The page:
Sunday, October 01, 2006
I’ve been playing with it at my site at Elgg.net. The blog seems reasonably compatible with composing posts in Word, which for me is a biggie since I’m apt to write longer posts that way. I liked the general structure with community spaces, friends, a resource area for feeds, and a files area. All of that is good as is the general horizontal structure of the – users are symmetric with respect to their functionality. That is nice.
I did have some minor issues with some things I’ve tried. I was able to get my files area listed on my resources page, but I wasn’t able to get my resources to appear on my blog, though it seems this should be possible. That looks like a glitch. I thought it was a bit odd that I could invite friends to join the Elgg.net site, but I couldn’t invite friends with accounts already to join a community I created. They have to ask in. That’s a bit odd workflow-wise, but not a huge deal. Overall, I liked the functionality a lot.
My bigger immediate concern is with performance, not functionality. Page loads have been slow. Whether that represents Internet congestion rather (I believe the server is in the UK) rather than Elgg performance itself, I can’t say. I wonder what other North American users of Elgg.net feel about their experience with the site in that regard.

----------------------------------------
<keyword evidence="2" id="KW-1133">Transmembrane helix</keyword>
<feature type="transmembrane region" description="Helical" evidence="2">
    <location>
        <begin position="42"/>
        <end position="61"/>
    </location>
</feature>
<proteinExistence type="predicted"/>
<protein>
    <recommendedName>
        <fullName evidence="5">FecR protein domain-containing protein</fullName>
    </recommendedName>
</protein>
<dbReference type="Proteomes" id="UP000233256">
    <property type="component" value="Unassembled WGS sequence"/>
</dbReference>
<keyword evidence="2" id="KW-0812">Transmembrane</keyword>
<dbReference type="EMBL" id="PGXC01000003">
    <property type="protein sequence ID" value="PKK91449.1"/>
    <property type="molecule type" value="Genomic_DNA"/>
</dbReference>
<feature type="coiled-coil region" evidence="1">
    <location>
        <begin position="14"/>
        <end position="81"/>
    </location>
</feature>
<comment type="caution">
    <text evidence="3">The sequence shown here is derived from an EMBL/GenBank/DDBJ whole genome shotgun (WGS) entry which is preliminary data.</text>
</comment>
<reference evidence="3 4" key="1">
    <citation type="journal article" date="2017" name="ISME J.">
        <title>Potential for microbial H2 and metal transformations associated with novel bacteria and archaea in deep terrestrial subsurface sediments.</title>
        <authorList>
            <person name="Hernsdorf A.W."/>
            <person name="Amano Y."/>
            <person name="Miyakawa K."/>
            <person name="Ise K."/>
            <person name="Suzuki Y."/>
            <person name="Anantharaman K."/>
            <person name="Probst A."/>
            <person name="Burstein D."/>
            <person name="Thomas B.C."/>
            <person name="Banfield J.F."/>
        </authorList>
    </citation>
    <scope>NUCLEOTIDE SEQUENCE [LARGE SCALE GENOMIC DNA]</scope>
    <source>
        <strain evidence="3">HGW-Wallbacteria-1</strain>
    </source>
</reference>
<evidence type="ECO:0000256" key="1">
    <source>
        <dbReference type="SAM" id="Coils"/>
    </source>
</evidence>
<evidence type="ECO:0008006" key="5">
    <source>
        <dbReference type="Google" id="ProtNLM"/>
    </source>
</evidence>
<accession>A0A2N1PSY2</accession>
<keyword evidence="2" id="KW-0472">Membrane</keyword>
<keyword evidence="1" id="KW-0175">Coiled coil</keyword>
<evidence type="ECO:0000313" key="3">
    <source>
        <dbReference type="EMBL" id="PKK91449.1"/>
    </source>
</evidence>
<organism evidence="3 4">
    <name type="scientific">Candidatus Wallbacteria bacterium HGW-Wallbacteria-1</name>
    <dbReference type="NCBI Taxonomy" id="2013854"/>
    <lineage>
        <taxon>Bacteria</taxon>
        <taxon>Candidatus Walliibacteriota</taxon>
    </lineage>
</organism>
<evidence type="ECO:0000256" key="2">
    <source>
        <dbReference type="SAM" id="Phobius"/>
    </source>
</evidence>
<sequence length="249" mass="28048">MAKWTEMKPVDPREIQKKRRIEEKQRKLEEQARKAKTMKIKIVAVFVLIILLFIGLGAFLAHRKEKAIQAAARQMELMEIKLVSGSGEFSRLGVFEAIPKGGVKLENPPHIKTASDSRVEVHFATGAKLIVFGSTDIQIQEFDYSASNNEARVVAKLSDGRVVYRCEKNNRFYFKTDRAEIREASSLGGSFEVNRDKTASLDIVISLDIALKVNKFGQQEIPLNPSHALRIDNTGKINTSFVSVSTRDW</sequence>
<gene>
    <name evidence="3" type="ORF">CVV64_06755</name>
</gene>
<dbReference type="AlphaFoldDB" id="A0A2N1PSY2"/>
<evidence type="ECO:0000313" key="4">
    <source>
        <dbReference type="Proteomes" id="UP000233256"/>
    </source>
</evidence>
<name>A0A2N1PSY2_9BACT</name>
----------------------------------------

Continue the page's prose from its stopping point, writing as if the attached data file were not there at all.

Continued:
On Friday I had a nice chat with Sasan Salari about his Elgg integration with WebCT Vista. It is an intriguing Powerlink that Sasan has created with pass through authentication and the Elgg Window fitting inside the WebCT frame in a way that looks good. I know there are those who thing environments like Elgg will be the death of the LMS, but the grade book, assignments, and quiz functionality are heavily entrenched hear and so I see a need for both, not one or the other. It would be nice, however, if the PowerLink ran both ways, so that a user could start off in Elgg and then launch WebCT if they wanted to. This way they could go back and forth between personal space and class space and in the latter there could be a public area in Elgg as well as the intranet only space in WebCT.
I know there is likewise an integration of Elgg and Moodle. I don’t know, however, if that is one way or two ways.
There is yet another issue with this software from the provision point of view. This has to do with the expertise to support open source applications in the Linux/PHP/MySQL flavor. The College of Business has in the main been a Microsoft shop, probably a sensible approach historically given their audience. The Campus here has in the main adopted Unix oriented commercial applications. At the Campus level, in particular, where I have some understanding of the personnel issues from my involvement with the LMS, one need redundancy of staff, so that any individual can take a planned vacation or be out for an unplanned leave due to illness or a personal issue.